Hart also set up as a critic of encyclopedias, atlases, and dictionaries, producing what came to be known as “Hart Charts” [for an example, see Hart Chart Whole (1) at end of article]. According to Neil Gallagher, in an article titled “Like Washington, Hart Believes in Truth,” in The Central New Jersey Home News (February 21, 1962), he started with encyclopedias in 1929, with dictionaries following in 1947. Apparently, the last printing of the 1962 chart appeared in 1964, as reproduced here.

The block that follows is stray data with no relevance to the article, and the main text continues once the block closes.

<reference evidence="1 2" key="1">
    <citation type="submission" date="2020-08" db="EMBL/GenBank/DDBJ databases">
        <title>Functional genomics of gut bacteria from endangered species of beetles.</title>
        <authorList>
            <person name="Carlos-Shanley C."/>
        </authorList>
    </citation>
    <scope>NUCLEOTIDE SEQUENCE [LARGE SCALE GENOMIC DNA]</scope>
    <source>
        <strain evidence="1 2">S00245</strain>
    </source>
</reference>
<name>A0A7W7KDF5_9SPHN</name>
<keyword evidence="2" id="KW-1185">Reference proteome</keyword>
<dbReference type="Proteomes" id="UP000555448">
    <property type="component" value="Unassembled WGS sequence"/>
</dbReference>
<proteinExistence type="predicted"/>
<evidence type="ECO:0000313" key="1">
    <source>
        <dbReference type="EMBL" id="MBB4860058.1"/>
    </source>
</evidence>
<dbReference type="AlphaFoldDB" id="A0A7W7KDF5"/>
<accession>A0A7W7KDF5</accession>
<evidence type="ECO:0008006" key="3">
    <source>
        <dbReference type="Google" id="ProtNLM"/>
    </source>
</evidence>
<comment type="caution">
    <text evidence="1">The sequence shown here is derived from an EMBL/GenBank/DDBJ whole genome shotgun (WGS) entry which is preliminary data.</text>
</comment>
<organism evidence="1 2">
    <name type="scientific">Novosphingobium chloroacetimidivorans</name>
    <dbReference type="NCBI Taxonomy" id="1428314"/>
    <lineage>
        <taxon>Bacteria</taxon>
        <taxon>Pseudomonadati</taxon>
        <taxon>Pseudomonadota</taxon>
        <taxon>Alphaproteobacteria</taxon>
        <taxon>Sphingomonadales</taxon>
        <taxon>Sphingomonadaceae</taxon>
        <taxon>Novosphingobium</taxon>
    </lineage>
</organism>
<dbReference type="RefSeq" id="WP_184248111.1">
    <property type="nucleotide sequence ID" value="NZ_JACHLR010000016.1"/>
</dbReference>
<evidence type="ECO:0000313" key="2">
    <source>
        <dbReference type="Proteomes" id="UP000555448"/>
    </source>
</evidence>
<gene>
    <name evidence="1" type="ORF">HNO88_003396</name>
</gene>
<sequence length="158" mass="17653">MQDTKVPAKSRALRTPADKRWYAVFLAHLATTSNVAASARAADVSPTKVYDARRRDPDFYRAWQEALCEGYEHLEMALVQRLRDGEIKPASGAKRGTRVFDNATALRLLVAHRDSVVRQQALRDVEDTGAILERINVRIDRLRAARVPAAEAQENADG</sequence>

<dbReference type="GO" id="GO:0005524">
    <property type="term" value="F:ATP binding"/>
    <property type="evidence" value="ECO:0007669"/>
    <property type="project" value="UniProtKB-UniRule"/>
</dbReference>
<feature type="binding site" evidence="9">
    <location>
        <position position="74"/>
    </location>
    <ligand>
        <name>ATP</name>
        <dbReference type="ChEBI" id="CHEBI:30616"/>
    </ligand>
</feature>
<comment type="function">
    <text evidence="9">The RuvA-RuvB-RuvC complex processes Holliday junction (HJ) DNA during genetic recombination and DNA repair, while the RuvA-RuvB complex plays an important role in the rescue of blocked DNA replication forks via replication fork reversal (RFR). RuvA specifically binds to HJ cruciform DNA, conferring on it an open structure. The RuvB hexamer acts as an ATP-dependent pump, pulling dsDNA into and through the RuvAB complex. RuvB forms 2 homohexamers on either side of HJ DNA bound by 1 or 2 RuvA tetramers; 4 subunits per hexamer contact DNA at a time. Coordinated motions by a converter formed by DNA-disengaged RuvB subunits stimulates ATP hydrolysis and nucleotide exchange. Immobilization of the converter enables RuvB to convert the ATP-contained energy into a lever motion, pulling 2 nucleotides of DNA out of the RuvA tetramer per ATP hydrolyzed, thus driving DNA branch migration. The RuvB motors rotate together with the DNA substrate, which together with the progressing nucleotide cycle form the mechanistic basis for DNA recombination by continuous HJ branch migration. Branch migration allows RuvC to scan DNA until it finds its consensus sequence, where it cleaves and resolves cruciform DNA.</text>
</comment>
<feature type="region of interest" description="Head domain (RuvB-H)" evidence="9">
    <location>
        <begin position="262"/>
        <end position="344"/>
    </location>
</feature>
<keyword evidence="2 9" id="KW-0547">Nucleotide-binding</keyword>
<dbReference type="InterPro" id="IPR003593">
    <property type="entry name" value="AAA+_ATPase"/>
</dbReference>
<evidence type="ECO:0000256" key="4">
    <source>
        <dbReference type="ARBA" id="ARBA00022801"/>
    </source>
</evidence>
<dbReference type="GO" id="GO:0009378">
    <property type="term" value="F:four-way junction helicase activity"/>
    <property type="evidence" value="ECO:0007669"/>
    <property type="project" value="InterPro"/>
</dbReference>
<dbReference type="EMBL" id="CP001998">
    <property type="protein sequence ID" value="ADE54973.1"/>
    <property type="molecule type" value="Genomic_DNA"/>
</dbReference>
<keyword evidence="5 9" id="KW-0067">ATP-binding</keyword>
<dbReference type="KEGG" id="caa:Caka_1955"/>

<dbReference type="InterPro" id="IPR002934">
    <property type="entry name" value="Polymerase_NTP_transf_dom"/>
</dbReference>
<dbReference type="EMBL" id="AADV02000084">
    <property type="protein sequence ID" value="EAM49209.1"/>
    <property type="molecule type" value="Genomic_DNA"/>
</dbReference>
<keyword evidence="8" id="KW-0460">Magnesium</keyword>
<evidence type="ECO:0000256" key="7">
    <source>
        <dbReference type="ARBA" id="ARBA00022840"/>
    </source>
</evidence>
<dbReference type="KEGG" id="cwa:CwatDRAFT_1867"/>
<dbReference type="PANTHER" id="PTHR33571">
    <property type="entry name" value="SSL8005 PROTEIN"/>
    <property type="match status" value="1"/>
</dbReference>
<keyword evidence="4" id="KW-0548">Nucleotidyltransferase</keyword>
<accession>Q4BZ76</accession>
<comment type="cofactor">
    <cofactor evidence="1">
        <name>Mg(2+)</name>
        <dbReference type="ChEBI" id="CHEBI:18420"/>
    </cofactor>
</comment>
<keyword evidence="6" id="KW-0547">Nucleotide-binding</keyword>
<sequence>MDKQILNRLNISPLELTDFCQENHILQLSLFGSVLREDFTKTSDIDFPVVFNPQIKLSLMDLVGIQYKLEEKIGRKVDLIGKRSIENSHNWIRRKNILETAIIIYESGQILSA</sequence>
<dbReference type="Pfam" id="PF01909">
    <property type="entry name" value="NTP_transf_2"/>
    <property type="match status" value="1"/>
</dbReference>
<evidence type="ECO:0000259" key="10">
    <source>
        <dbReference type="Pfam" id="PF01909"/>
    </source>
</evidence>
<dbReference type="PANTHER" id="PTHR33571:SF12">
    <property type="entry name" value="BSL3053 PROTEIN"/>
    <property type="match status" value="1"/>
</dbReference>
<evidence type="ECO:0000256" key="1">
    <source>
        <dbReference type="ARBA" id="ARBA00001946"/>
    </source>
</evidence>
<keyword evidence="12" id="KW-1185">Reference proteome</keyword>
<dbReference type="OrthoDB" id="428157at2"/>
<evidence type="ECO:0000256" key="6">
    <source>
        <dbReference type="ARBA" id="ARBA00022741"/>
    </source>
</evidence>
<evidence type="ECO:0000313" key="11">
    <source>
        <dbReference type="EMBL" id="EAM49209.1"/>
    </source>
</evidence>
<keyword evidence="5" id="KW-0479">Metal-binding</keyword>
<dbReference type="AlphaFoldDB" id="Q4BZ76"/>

The Hart Chart organized a lot of dictionary data, as you can see: price, weight, size, number of pages, lines of text, number of illustrations, and then rather peremptory judgments about matters of inclusion; the effectiveness of etymologies and pronunciations and typography; treatment of synonyms, slang, foreign phrases; with summary judgments under the heading “Other Strong Points.” A brief description in a review of “Pamphlets” in The English Journal (June 1951), put it this way: “A graphic comparison of the relative merits and shortcomings of reference works — standard and substandard. The author’s personal recommendations may be disputed, but the facts on which individuals may base their own opinions are on the charts.” It’s hard to reconcile the Washington impersonator with the self-described “Lexiconoclast,” but people are complicated and so is the history of lexicography.